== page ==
Students Uncover Echoes of Enslavement in Their Hometown

Louisville, Kentucky, high school theology teacher Sharron Hilbrecht wrote to tell us about her use of our lesson, “Echoes of Enslavement.” In this lesson students discover “echoes of enslavement” in their own state — discrete sites of remembering, forgetting, honoring, lying, or distorting — based on the book How the Word Is Passed by Clint Smith.

Hilbrecht wrote,

I teach Catholic Social Teaching to high school seniors. As part of our curriculum, we study racism and its causes, and how the history of enslavement still impacts us today. I was looking for an innovative way to talk about this subject when I found the resources on the Zinn Education Project site.

My students read excerpts from “Open Wide Our Hearts,” the United States Conference of Catholic Bishops’s (USCCB) letter on combating racism. We then read sections from How the Word Is Passed to bring home the point that we are still impacted by the echoes of enslavement. We brainstormed places in Louisville, Kentucky, that are named after enslavers or were places of enslavement. After we had a good list on the board, the students spent a class period browsing the internet to see which one interested them the most.

When they had decided on their place, they used some of the suggested questions from the Zinn Education Project lesson plan to get information down, and I encouraged them to follow any leads related to the place that they found interesting or helpful. Once they finished their research, they created a written piece to give voice to those whose voices were lost to enslavement and time. We also went to our Maker Space, where they created a visual art piece to accompany the written part. They then presented their findings to the class, and we displayed them in the hall.

These were part of the guidelines for this project:

Once you have chosen a spot, create a written piece that answers several of the questions above (questions from their research) and gives a “voice” to those forgotten over time. The piece should describe the location and help the reader see there are still echoes of slavery in Louisville. It should be thoughtful and invite the reader to consider those whose names and stories have been lost to time. There is no page requirement except that whatever is written fulfills the guidelines above and in the rubric. The piece should NOT be hateful, bigoted, or mean-spirited. No name-calling.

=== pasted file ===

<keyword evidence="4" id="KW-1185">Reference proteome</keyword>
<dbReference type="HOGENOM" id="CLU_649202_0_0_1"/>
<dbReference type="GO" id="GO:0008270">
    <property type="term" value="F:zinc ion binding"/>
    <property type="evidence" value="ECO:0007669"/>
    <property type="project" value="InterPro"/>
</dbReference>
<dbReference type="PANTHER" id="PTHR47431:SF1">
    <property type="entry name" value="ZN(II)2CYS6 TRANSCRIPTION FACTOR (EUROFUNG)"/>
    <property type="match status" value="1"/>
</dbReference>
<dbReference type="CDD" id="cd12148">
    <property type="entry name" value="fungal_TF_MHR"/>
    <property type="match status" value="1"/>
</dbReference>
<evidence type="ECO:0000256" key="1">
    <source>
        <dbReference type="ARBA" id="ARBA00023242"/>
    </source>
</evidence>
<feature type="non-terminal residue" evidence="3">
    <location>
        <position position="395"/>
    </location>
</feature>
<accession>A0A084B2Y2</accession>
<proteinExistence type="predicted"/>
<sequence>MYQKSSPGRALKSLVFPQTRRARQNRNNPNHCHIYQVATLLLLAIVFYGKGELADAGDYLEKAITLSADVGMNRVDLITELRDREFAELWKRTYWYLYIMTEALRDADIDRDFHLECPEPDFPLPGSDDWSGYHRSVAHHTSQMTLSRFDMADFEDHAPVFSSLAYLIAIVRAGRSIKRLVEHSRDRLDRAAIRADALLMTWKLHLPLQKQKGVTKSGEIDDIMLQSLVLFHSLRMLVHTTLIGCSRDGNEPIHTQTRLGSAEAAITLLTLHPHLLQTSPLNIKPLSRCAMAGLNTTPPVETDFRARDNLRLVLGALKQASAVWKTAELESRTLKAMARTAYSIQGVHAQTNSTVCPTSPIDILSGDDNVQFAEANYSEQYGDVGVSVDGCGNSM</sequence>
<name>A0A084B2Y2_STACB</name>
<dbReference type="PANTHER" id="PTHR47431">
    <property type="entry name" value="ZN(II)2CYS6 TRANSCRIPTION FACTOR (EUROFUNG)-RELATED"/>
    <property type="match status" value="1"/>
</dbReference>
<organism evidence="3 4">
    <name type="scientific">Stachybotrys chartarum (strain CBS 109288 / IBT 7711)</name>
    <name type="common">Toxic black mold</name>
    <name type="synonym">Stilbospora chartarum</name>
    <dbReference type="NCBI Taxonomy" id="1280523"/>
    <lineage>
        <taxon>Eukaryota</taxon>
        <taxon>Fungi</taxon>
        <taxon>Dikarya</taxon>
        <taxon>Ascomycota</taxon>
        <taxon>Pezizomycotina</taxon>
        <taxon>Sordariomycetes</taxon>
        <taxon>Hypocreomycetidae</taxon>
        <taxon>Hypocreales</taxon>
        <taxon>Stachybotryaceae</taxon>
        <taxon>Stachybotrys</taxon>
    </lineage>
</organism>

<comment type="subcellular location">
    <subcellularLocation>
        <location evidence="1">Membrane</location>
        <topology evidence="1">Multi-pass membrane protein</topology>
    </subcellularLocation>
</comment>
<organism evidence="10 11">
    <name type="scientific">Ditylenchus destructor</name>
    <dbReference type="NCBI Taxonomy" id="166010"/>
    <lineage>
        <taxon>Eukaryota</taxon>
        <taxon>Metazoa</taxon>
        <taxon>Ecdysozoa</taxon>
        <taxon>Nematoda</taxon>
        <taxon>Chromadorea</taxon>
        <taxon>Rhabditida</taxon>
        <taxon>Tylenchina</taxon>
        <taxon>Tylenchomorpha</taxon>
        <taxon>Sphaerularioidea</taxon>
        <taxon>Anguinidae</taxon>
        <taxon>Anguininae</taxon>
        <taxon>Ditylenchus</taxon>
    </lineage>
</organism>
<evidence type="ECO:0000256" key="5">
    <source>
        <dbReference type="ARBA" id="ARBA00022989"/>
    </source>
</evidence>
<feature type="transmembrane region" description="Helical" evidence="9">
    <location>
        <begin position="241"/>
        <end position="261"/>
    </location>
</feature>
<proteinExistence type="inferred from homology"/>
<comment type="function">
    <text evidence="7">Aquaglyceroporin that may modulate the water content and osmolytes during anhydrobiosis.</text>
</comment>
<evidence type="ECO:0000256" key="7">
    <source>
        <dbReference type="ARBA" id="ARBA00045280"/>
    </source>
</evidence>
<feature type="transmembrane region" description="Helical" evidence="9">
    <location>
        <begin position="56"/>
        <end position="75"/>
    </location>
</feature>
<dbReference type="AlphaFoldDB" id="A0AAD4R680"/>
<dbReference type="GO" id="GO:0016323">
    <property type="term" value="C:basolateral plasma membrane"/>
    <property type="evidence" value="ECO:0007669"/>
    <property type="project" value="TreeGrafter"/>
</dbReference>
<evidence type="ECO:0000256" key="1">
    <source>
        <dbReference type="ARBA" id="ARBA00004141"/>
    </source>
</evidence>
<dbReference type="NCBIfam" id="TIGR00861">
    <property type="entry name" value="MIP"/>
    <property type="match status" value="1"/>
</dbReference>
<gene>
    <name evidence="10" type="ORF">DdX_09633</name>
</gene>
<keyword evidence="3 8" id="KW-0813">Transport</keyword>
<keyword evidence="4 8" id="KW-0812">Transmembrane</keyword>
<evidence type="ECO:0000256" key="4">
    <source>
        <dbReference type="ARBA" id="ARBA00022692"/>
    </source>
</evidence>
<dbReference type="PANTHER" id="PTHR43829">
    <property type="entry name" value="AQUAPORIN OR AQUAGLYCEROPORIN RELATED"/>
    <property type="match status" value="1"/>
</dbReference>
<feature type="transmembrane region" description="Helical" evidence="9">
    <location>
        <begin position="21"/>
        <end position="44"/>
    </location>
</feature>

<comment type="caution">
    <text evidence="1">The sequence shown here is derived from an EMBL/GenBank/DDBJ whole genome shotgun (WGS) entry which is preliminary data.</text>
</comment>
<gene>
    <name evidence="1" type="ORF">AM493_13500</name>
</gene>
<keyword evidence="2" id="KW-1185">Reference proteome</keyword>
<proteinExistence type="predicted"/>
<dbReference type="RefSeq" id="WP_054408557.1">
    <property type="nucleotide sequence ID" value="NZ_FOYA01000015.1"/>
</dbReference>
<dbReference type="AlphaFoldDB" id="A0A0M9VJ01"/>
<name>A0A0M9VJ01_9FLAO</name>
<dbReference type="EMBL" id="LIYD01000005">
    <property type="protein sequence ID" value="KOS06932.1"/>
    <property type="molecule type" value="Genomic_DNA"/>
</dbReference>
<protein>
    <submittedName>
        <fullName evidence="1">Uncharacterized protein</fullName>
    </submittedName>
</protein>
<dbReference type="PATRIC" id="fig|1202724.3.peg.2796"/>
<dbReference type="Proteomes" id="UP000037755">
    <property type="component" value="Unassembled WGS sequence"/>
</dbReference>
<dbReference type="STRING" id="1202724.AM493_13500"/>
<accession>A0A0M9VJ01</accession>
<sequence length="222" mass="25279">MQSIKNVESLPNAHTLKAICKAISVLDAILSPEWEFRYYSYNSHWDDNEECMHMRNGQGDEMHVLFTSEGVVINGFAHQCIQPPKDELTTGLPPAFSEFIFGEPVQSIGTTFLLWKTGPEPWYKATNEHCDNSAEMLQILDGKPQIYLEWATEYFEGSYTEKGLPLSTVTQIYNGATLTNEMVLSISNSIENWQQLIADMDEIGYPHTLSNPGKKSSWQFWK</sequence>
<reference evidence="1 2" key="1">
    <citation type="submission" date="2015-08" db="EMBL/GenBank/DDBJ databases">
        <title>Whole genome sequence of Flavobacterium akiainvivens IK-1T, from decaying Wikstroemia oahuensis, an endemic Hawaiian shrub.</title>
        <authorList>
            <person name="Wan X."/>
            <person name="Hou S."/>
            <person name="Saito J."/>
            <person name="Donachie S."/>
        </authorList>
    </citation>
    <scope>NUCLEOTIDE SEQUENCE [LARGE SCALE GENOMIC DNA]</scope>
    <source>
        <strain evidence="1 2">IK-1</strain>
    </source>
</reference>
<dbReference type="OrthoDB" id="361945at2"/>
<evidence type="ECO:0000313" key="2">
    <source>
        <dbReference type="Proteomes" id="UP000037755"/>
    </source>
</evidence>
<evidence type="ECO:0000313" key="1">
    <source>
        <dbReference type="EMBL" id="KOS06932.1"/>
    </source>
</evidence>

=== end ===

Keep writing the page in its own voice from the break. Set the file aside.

After the piece has been written, you will create an art piece that represents the space you wrote about. Like the written piece, the artwork should reflect the space chosen as well as the written piece. It should also help people to see the echoes of slavery in Louisville.

While this assignment may stir up a lot of feelings, the assignment’s goal is to bring a voice to those whose names we do not know and whose stories have been lost. The assignment is meant to be a bridge to the past to help bring awareness of the impact that enslavement had on people in our history. The hope is that it will help create dialogue and healing.

I have never seen the students so engaged. They had no idea how many places in our city are Echoes of Enslavement. Once they started researching, they found themselves going down rabbit holes to learn more. For example, one student researched the Oxmoor Mall, which was once the Oxmoor Plantation. She found out that it was owned by the Bullitt family, who enslaved dozens of people on the property and have a county named after them. I encouraged the student to look deeper to see if she could find any documents that named the enslaved, and she found a will that named several people. The student wrote a poem about the place where people now shop and play Topgolf, that has no mention of what used to happen there. The art piece was a picture of Topgolf surrounded by the names she found in the will. She was also inspired to contact the mall managers to ask them to recognize those who once lived and worked on the property.